Kingston Frontenac Public Library Central Branch Achieves LEED Gold Certification

Following its recent renovation, the Kingston Frontenac Public Library Central Branch has achieved LEED ID+C v4 Gold Certification, a globally recognized symbol of excellence in green building. In partnership with global design firm HDR, the City of Kingston delivered a complete interior renovation and new mechanical, electrical and life safety systems to modernize the library and prioritize sustainability and social equity.

Kingston Library Frontenac Central Branch first floor

As the first LEED-certified public library in the City of Kingston, it serves the community by reducing water usage, increasing energy efficiency, and measurably improving indoor air quality. The library’s energy use intensity is 55% lower than the national benchmark for a library building, and it scored 24/25 points for optimized energy performance. Preserving its stone and brick exterior, the design team maximized daylight, provided a flexible and adaptable layout, and selected locally available finishes with low-carbon emissions. 

“We’re very proud to further the city’s climate action goals with this renovation,” said Laura Carter, chief librarian and CEO, Kingston Frontenac Public Library. “KFPL is thrilled to have a bright, accessible and sustainable space at the heart of our library system.”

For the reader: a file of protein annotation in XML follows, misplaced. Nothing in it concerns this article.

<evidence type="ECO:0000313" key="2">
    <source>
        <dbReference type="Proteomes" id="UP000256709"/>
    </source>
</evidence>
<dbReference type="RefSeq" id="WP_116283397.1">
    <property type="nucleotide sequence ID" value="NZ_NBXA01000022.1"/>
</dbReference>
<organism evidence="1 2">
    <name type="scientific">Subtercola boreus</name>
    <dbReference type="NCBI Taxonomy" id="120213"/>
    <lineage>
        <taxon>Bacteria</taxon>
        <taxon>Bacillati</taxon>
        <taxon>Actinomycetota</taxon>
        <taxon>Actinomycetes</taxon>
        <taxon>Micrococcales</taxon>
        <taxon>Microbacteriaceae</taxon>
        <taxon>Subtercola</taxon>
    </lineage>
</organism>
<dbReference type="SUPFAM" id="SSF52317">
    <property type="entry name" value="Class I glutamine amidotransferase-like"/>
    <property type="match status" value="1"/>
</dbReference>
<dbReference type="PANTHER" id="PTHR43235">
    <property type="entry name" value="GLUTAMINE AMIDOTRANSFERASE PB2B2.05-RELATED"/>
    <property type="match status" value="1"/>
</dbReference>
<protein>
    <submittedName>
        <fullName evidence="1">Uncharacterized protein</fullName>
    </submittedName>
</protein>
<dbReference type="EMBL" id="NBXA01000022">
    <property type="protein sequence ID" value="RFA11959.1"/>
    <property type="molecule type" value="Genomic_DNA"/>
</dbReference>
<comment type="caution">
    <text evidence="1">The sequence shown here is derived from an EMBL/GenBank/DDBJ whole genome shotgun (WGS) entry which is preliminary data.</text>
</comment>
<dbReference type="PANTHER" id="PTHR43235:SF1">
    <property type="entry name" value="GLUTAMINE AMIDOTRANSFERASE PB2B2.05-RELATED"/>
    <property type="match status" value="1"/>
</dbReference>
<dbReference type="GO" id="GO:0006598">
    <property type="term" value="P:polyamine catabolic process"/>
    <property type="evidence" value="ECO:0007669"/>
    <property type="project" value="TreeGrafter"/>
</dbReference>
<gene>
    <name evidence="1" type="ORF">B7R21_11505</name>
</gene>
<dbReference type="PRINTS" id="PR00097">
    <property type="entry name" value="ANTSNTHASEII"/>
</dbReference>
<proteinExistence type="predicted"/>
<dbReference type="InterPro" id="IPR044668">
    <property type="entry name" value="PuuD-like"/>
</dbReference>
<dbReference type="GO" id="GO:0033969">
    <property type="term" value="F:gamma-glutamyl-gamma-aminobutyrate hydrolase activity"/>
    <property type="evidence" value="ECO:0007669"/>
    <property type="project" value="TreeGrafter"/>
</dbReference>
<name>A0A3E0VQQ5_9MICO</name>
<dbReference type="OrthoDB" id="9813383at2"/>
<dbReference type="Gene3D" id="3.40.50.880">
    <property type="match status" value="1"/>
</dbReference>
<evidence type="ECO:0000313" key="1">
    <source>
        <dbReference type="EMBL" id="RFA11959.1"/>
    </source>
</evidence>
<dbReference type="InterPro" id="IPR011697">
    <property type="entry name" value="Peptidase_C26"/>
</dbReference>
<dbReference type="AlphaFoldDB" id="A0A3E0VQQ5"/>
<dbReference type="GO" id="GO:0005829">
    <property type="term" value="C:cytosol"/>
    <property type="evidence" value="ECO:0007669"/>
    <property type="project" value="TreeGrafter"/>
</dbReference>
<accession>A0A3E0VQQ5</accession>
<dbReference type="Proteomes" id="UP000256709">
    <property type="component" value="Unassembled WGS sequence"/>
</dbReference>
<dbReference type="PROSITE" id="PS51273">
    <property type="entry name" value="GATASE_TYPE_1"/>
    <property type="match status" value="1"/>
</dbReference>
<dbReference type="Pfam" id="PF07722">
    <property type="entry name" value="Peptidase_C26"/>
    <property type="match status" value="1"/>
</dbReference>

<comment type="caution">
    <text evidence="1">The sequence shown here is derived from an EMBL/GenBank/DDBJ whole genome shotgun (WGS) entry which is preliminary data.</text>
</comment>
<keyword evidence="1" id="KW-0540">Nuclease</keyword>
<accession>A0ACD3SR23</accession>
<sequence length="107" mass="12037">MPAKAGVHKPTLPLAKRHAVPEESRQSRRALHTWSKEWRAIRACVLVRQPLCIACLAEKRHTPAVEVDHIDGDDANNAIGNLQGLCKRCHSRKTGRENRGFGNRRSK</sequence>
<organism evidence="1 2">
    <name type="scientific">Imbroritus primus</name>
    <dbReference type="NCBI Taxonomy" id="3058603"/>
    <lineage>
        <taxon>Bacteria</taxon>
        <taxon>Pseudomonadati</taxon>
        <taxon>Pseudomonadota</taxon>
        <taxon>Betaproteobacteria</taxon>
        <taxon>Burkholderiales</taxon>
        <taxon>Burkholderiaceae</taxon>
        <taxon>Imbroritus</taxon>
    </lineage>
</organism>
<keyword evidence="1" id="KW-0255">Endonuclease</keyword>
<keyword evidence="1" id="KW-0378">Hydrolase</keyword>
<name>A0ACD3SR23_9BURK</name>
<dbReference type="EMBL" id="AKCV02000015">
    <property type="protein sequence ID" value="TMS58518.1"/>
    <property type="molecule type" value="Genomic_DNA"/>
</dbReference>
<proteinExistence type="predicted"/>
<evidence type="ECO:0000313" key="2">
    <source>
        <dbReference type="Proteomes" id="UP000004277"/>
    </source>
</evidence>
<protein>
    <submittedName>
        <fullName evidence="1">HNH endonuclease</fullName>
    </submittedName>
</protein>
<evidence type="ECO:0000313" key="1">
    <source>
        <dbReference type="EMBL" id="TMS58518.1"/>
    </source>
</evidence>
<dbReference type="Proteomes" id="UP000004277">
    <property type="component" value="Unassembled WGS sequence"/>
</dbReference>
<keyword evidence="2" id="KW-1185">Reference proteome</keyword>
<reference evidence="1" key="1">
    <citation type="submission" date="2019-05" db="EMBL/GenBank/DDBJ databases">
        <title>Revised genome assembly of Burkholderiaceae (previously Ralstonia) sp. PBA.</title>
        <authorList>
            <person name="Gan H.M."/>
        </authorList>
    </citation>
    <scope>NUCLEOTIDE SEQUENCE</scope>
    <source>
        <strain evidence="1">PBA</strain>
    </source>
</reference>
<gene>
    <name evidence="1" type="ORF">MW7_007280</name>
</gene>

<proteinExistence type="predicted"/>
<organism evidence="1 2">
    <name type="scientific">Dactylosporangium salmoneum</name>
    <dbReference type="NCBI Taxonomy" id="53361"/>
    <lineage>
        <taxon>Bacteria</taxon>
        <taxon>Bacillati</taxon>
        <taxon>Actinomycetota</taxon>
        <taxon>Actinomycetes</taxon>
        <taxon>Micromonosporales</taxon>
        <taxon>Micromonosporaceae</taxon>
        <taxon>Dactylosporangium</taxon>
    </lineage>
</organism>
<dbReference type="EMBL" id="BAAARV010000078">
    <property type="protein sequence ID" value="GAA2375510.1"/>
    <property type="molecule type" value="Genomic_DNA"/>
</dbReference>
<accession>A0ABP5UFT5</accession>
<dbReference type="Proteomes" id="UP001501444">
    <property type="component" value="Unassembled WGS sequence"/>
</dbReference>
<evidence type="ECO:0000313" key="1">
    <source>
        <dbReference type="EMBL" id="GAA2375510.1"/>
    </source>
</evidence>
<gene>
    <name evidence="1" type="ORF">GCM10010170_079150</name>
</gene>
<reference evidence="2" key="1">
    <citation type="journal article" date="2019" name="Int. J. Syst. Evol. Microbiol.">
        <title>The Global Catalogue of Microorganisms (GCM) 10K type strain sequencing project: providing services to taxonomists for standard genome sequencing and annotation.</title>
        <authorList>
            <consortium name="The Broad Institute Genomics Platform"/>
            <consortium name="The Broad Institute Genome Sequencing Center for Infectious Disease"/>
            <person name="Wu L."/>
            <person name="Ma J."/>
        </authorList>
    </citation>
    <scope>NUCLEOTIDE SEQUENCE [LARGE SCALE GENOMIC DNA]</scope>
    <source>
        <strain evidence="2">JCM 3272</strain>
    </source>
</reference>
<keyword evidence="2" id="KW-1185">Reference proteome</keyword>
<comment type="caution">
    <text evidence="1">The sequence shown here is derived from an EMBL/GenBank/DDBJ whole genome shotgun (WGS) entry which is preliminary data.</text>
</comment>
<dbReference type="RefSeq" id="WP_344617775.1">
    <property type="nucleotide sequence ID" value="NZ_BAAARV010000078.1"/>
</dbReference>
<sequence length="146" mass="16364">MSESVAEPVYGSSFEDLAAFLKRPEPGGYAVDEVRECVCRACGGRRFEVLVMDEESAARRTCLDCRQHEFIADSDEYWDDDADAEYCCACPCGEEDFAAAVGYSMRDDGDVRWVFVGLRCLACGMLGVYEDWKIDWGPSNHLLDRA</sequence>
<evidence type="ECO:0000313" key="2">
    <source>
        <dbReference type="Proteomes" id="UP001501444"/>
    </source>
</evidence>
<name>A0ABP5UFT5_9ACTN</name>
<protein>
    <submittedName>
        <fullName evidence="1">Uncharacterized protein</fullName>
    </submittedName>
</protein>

Kingston Library Frontenac Central Branch exterior

Low book stacks and interior glazed partitions allow all public spaces on Levels 1 and 2 to be filled with natural or borrowed light. Upgrading building systems with new technology, consolidating core services to allow for extended hours for community use, and improving sightlines to minimize security concerns are design improvements that increase access to information for all Kingston residents.

Situated within the Historic Sydenham Conservation District, the library is considered culturally significant. “Being open to the city, engaging and interactive from the street and within was essential for the library to regain its position as a vital part of the civic experience,” said Susan Croswell, HDR Kingston office principal. “The healthy building impacts with additional light in all public spaces are huge improvements. I think in the end, we were very successful in providing a positive impact to the streetscape as well as to library users. The transformation has provided a building that is more visible and open that can positively change lives by transforming information into inspiration.”